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Home arrow Marketing Research News arrow Email and Online Marketing News arrow Going viral is not enough to boost the bottom line, warns TNS
Going viral is not enough to boost the bottom line, warns TNS PDF Print E-mail
Written by TNS   
20 Feb 2015

Super Bowl 2015 advert analysis reveals Budweiser’s ‘Lost Dog’ lacked relevance, casting doubt over its long-term value.

As television networks place ever more emphasis on ‘event’ programming, brands are forking out millions of dollars to exploit the advertising opportunities presented by live TV. However, according to global market research consultancy,TNS, many brands who invest heavily in high profile advertising spots are failing to realise their potential.

The conclusion follows TNS’s in-depth analysis of the Super Bowl 2015 advertising campaigns. It analysed 2.6 million

Super Bowl tweets and over half a million that mentioned adverts specifically over several days before and after Super Bowl Sunday as well as interviewing viewers to consider the memorability and long-term impact of the campaigns.

TNS corroborated the views of media commentators who agreed that Budweiser’s ‘Lost Dog’ advertisement was the winner on the night, capturing both hearts and conversations online. The beer brand enjoyed a 26% share of ad mentions online, compared to just 9.8% of its nearest rival, GoDaddy.  It also won the battle for retweets, with 69% of all mentions of the advert falling into this category, easily positioning Budweiser’s ad as a viral phenomenon online.

A further 17% of the ad’s mentions were within conversations between users and 13% came from unprompted, isolated tweets about the ad, underscoring the increasing interplay between television and digital devices whereby viewers ‘screen-stack’ to watch and comment on TV at the same time.

However, while on the surface Budweiser’s advertisement was a resounding success; a deeper analysis casts doubt on its long-term value to the brand. TNS’s ConversionModel communications tracking tool uncovered that while the emotive advertisement captured consumer attention and elicited a strong emotional reaction from them, it achieved a poor score on personal relevance, thus failing to translate into memory - and ultimately value - for the brand.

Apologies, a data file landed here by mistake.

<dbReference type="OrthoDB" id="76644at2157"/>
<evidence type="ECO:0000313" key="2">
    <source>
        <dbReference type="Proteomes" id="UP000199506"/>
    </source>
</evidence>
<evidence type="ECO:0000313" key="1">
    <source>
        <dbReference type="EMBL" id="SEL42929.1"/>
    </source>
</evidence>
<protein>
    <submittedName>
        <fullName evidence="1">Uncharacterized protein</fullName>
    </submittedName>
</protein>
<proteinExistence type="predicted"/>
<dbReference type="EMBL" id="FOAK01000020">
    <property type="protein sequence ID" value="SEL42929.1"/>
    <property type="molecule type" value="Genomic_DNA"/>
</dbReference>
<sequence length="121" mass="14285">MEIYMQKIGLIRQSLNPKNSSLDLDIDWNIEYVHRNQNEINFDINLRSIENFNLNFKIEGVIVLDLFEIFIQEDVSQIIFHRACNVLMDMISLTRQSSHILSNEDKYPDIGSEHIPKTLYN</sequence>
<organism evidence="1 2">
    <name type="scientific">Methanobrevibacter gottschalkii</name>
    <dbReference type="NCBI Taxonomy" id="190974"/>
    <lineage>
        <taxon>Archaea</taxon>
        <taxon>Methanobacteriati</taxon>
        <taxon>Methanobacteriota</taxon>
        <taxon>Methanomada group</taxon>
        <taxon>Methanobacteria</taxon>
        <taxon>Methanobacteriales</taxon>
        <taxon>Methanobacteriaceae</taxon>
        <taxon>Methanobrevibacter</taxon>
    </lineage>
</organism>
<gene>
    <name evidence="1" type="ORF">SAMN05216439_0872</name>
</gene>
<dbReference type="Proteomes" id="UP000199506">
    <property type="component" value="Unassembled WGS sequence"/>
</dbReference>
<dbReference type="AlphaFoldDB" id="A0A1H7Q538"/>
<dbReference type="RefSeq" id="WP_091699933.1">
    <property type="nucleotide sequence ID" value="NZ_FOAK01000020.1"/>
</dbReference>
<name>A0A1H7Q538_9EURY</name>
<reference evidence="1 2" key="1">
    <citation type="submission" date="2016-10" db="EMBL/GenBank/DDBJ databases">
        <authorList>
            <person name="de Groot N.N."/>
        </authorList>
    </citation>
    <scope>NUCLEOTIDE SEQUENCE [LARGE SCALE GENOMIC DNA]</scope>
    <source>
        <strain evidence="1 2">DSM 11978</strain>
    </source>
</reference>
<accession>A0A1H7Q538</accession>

Shedding light on the findings, Bob Burgoyne, Global Product Development Director, Social, at TNS, commented: “There can be no argument that Budweiser soared beyond its rivals on the Super Bowl social media battlefield. Many brands can only long for the level of online penetration they enjoyed. Nevertheless, their Lost Puppy advertisement is testimony to the point that going viral is not enough to secure long-term brand impact.

“Whilst Budweiser successfully created considerable noise about the advert before it aired and produced a concept that went viral, the product itself only featured towards the end of the prime Super Bowl spot, making the beer barely noticeable among the puppies.

“Despite enjoying significantly less social success, McDonald’s ‘Pay with lovin’’ advertisement starred family and loved-ones, filmed in-branch. Likewise, Microsoft’s ‘Estella’s Brilliant Bus’ campaign was a feel-good advertisement, marrying community with technology. These advertisements are just two examples of campaigns more closely aligned with viewers’ personal values and goals, better leveraging the opportunity to resonate with consumers and maximising return on investment.”

As television networks increasingly excite and engage audiences through live TV in a bid to defend against the threat of on-demand, the pressure for brands to successfully leverage these prime time advertising spots through social media is high. With the Oscars just around the corner, many brands will be looking to swiftly learn the lessons of the Super Bowl winners and losers, before they let their $1.9m advertising spots go to waste.

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